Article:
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Drug overdoses, both fatal and nonfatal, continue to impact our nation.
Overdose deaths remain a leading cause of injury-related death in the United States. The majority of overdose deaths involve opioids. Deaths involving synthetic opioids (largely illicitly made fentanyl) and stimulants (such as cocaine and methamphetamine) have increased in recent years. In addition, overdose deaths accelerated during the COVID-19 pandemic.
For every drug overdose that results in death, there are many more nonfatal overdoses, each one with its own emotional and economic toll. This fast-moving epidemic does not distinguish among age, sex, or state or county lines. People who have had at least one overdose are more likely to have another. If a person who has had an overdose is seen in the ED, there is an opportunity to help prevent a repeat overdose by linking an individual to care that can improve their health outcomes.
Timely data help improve coordination and promote readiness among health departments, community members, healthcare providers, public health, law enforcement, and government agencies, for regional or multiple state overdose increases.
More than 932,000 people have died since 1999 from a drug overdose. In 2020, 91,799 drug overdose deaths occurred in the United States. The age-adjusted rate of overdose deaths increased by 31% from 2019 (21.6 per 100,000) to 2020 (28.3 per 100,000).
In 2020, more than 56,000 deaths involving synthetic opioids (other than methadone) occurred in the United States, which is more deaths than from any other type of opioid. Synthetic opioid-involved death rates increased by over 56% from 2019 to 2020 and accounted for over 82% of all opioid-involved deaths in 2020. The rate of overdose deaths involving synthetic opioids was more than 18 times higher in 2020 than in 2013.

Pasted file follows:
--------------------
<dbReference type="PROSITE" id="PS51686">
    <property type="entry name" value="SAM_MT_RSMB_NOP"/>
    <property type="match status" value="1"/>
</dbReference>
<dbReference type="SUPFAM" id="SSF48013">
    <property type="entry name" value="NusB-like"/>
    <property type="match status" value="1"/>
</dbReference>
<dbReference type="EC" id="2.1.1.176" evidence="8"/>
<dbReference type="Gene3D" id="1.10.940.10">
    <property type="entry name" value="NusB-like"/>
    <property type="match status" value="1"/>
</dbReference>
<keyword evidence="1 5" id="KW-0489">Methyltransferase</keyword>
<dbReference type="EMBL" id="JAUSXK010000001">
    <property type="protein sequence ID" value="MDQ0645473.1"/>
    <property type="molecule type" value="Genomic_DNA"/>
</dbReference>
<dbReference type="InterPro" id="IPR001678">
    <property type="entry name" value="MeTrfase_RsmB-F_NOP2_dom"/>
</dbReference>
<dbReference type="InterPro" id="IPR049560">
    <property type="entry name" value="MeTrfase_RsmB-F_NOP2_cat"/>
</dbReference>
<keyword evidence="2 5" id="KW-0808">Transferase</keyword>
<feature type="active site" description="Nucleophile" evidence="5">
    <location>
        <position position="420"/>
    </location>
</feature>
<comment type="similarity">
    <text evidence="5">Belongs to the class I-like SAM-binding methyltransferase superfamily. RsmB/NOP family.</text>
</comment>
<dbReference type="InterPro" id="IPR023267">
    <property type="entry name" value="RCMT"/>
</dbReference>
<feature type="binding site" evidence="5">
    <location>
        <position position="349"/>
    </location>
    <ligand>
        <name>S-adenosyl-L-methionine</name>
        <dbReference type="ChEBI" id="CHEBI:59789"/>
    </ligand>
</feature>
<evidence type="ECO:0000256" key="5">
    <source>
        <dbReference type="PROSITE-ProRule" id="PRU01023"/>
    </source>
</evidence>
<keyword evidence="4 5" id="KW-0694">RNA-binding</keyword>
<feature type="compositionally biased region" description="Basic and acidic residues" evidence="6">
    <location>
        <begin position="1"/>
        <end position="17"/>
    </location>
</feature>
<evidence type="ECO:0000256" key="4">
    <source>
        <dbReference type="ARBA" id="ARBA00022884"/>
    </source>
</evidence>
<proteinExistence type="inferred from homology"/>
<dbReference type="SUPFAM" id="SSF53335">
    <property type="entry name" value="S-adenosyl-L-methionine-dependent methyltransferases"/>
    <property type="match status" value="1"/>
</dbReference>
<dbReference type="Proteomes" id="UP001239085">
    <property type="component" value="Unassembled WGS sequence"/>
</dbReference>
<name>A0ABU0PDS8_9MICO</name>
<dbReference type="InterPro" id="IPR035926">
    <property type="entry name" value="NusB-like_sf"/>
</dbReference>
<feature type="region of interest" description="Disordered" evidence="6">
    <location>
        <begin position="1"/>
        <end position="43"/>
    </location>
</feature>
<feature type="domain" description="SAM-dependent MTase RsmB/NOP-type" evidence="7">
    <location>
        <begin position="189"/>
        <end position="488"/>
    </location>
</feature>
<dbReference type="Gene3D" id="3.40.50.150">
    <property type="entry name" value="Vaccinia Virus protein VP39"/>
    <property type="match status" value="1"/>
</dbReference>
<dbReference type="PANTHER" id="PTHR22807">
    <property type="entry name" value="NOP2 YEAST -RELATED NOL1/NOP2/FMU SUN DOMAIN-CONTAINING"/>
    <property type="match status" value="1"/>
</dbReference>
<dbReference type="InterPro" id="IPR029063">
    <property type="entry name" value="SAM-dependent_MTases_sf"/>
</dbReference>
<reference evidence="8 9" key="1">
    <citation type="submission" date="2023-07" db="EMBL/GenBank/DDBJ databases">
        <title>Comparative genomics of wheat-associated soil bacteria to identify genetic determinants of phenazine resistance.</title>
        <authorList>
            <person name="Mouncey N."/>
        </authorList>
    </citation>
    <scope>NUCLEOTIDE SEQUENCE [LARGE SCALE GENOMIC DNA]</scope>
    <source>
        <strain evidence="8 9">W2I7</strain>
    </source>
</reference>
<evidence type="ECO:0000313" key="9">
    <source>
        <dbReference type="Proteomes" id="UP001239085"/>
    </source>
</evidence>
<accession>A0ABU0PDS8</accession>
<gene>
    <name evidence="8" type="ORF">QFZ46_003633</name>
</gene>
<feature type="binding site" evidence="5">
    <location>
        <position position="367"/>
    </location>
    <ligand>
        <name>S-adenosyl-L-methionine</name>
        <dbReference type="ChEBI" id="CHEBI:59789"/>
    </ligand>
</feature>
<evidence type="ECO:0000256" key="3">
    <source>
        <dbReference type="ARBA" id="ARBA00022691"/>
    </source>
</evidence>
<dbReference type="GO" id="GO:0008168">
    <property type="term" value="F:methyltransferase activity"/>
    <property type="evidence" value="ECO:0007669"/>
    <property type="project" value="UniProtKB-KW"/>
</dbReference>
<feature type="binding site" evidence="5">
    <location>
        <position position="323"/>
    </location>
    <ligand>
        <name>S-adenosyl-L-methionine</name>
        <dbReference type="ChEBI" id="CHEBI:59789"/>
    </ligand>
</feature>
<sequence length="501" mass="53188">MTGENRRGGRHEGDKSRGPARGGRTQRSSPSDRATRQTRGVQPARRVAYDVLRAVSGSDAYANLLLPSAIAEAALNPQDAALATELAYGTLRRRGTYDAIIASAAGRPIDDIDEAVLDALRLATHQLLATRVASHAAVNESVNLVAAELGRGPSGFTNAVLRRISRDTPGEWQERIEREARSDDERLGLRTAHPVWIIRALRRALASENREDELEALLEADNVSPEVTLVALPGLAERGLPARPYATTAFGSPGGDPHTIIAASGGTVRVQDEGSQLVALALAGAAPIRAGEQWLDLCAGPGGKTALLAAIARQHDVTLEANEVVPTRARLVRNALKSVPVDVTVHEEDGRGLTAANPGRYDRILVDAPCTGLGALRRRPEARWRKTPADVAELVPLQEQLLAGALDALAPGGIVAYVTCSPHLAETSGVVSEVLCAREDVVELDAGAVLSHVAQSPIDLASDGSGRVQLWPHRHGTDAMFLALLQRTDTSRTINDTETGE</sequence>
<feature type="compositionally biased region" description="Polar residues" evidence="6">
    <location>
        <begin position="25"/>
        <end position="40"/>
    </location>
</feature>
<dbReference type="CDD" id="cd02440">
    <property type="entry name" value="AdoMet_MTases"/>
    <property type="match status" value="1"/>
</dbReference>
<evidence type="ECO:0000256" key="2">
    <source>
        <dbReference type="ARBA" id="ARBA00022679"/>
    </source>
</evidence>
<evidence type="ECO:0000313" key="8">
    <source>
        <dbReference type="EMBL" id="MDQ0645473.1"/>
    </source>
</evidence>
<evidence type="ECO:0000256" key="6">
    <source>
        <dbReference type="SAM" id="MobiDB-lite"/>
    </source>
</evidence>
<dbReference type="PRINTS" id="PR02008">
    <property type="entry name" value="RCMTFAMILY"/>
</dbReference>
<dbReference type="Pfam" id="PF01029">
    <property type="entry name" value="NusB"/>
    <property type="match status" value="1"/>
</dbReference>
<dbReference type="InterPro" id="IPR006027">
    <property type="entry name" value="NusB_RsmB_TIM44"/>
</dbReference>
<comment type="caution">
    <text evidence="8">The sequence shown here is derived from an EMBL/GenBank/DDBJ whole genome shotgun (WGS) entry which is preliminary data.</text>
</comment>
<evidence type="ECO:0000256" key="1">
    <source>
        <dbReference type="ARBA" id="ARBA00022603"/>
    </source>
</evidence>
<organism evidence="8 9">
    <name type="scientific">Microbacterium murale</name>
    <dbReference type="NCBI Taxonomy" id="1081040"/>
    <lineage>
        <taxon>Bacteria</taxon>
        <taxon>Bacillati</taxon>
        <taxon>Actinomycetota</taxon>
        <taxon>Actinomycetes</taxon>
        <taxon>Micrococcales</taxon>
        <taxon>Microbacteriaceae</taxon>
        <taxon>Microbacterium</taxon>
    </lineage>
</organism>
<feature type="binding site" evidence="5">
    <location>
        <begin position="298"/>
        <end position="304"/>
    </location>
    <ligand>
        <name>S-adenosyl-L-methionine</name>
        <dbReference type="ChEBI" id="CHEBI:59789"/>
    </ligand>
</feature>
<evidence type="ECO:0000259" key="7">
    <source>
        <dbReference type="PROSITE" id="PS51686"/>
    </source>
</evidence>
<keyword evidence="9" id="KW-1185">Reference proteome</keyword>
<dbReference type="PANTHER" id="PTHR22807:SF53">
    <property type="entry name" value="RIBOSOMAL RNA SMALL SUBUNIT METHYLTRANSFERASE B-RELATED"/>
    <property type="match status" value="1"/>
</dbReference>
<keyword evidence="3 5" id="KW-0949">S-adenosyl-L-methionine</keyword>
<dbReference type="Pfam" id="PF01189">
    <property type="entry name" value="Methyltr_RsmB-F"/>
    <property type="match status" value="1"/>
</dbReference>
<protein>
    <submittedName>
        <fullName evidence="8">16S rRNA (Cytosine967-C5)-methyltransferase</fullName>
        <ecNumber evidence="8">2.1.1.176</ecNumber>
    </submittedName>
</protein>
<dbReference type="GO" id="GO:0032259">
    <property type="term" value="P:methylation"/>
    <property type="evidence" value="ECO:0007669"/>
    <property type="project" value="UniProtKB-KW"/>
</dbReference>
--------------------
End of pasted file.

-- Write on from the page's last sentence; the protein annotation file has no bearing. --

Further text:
Previous reports have indicated that increases in synthetic opioid-involved deaths have been associated with the number of drug submissions obtained by law enforcement that test positive for fentanyl but not with fentanyl prescribing rates. These reports indicate that increases in synthetic opioid-involved deaths are being driven by increases in fentanyl-involved overdose deaths, and the source of the fentanyl is more likely to be illicitly manufactured than pharmaceutical.
There are also fentanyl analogs, such as acetylfentanyl, furanylfentanyl, and carfentanil, which are similar in chemical structure to fentanyl but not routinely detected because specialized toxicology testing is required. Recent surveillance has also identified other emerging synthetic opioids, like U-47700. Estimates of the potency of fentanyl analogs vary from less potent than fentanyl to much more potent than fentanyl, but there is some uncertainty because potency of illicitly manufactured fentanyl analogs has not been evaluated in humans. Carfentanil, the most potent fentanyl analog detected in the U.S., is estimated to be 10,000 times more potent than morphine.
Addressing the overdose crisis requires partnering with multiple sectors and organizations within all of CDC’s strategic priorities. Partnerships provide opportunities to develop, coordinate, and implement targeted strategies to prevent harm. CDC is dedicated to broad and diverse partnerships as a foundation of preventing overdose and substance-use related harms.
To better address the overdose crisis, CDC promotes strategies that have been extensively researched by scientists. Evidence-based action ensures the delivery (or implementation) of effective methods for preventing and reducing overdose and substance use-related harms that are translated and adapted for diverse audiences and settings.
Continuing to build the evidence-base for what works to prevent overdose and substance-use related harms is critical to ending the overdose crisis. By advancing science through supporting public health surveillance, identifying risk and protective factors, developing and evaluating prevention strategies, and ensuring effective communication strategies that are adapted for diverse audiences, CDC is committed to building the evidence-base for what works to end the overdose crisis.
The overdose crisis will require new and innovative ideas to prevent overdose and substance use-related harms. CDC promotes the generation, implementation, evaluation, and widespread adoption of innovative ideas to address the overdose crisis in all areas of its work.
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